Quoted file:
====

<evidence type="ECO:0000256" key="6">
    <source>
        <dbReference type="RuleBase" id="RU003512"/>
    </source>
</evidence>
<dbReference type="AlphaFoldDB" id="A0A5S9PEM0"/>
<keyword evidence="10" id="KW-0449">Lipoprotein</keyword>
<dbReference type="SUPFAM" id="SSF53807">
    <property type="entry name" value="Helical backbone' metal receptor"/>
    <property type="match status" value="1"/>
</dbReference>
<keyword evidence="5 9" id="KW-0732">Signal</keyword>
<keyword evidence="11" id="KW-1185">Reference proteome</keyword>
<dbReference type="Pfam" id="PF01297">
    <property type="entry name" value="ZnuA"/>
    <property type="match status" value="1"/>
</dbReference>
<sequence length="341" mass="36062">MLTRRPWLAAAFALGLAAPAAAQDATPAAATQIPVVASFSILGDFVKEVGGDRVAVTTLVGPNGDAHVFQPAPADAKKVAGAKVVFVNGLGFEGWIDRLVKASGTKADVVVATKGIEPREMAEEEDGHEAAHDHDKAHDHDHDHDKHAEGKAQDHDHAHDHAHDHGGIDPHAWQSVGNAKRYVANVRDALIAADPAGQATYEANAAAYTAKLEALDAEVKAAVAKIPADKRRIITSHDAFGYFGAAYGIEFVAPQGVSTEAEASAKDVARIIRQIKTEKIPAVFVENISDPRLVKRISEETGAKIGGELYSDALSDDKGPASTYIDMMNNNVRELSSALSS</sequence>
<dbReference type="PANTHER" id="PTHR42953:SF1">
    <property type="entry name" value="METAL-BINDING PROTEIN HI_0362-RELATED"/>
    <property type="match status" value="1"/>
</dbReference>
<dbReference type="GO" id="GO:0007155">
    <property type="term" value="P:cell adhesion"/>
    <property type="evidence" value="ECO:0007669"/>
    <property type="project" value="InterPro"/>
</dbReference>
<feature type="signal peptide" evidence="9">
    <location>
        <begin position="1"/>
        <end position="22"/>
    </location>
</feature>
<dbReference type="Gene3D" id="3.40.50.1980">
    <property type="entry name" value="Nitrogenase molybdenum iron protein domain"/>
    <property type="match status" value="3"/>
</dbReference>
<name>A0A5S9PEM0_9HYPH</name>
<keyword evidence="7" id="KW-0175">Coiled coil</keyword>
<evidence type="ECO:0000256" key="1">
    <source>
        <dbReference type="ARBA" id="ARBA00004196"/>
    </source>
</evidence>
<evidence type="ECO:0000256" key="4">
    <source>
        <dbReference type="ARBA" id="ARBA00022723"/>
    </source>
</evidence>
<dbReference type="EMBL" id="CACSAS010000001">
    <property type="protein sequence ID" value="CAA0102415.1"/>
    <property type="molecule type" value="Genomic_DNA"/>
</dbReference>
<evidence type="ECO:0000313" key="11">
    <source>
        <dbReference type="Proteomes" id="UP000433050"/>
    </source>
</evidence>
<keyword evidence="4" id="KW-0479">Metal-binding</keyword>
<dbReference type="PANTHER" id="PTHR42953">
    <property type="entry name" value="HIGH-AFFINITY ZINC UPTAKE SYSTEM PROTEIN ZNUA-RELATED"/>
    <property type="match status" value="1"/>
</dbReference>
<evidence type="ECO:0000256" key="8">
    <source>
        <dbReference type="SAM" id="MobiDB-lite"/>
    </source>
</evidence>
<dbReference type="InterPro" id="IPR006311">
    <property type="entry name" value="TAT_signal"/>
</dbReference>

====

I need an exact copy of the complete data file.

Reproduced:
<evidence type="ECO:0000256" key="6">
    <source>
        <dbReference type="RuleBase" id="RU003512"/>
    </source>
</evidence>
<dbReference type="AlphaFoldDB" id="A0A5S9PEM0"/>
<keyword evidence="10" id="KW-0449">Lipoprotein</keyword>
<dbReference type="SUPFAM" id="SSF53807">
    <property type="entry name" value="Helical backbone' metal receptor"/>
    <property type="match status" value="1"/>
</dbReference>
<keyword evidence="5 9" id="KW-0732">Signal</keyword>
<keyword evidence="11" id="KW-1185">Reference proteome</keyword>
<dbReference type="Pfam" id="PF01297">
    <property type="entry name" value="ZnuA"/>
    <property type="match status" value="1"/>
</dbReference>
<sequence length="341" mass="36062">MLTRRPWLAAAFALGLAAPAAAQDATPAAATQIPVVASFSILGDFVKEVGGDRVAVTTLVGPNGDAHVFQPAPADAKKVAGAKVVFVNGLGFEGWIDRLVKASGTKADVVVATKGIEPREMAEEEDGHEAAHDHDKAHDHDHDHDKHAEGKAQDHDHAHDHAHDHGGIDPHAWQSVGNAKRYVANVRDALIAADPAGQATYEANAAAYTAKLEALDAEVKAAVAKIPADKRRIITSHDAFGYFGAAYGIEFVAPQGVSTEAEASAKDVARIIRQIKTEKIPAVFVENISDPRLVKRISEETGAKIGGELYSDALSDDKGPASTYIDMMNNNVRELSSALSS</sequence>
<dbReference type="PANTHER" id="PTHR42953:SF1">
    <property type="entry name" value="METAL-BINDING PROTEIN HI_0362-RELATED"/>
    <property type="match status" value="1"/>
</dbReference>
<dbReference type="GO" id="GO:0007155">
    <property type="term" value="P:cell adhesion"/>
    <property type="evidence" value="ECO:0007669"/>
    <property type="project" value="InterPro"/>
</dbReference>
<feature type="signal peptide" evidence="9">
    <location>
        <begin position="1"/>
        <end position="22"/>
    </location>
</feature>
<dbReference type="Gene3D" id="3.40.50.1980">
    <property type="entry name" value="Nitrogenase molybdenum iron protein domain"/>
    <property type="match status" value="3"/>
</dbReference>
<name>A0A5S9PEM0_9HYPH</name>
<keyword evidence="7" id="KW-0175">Coiled coil</keyword>
<evidence type="ECO:0000256" key="1">
    <source>
        <dbReference type="ARBA" id="ARBA00004196"/>
    </source>
</evidence>
<evidence type="ECO:0000256" key="4">
    <source>
        <dbReference type="ARBA" id="ARBA00022723"/>
    </source>
</evidence>
<dbReference type="EMBL" id="CACSAS010000001">
    <property type="protein sequence ID" value="CAA0102415.1"/>
    <property type="molecule type" value="Genomic_DNA"/>
</dbReference>
<evidence type="ECO:0000313" key="11">
    <source>
        <dbReference type="Proteomes" id="UP000433050"/>
    </source>
</evidence>
<keyword evidence="4" id="KW-0479">Metal-binding</keyword>
<dbReference type="PANTHER" id="PTHR42953">
    <property type="entry name" value="HIGH-AFFINITY ZINC UPTAKE SYSTEM PROTEIN ZNUA-RELATED"/>
    <property type="match status" value="1"/>
</dbReference>
<evidence type="ECO:0000256" key="8">
    <source>
        <dbReference type="SAM" id="MobiDB-lite"/>
    </source>
</evidence>
<dbReference type="InterPro" id="IPR006311">
    <property type="entry name" value="TAT_signal"/>
</dbReference>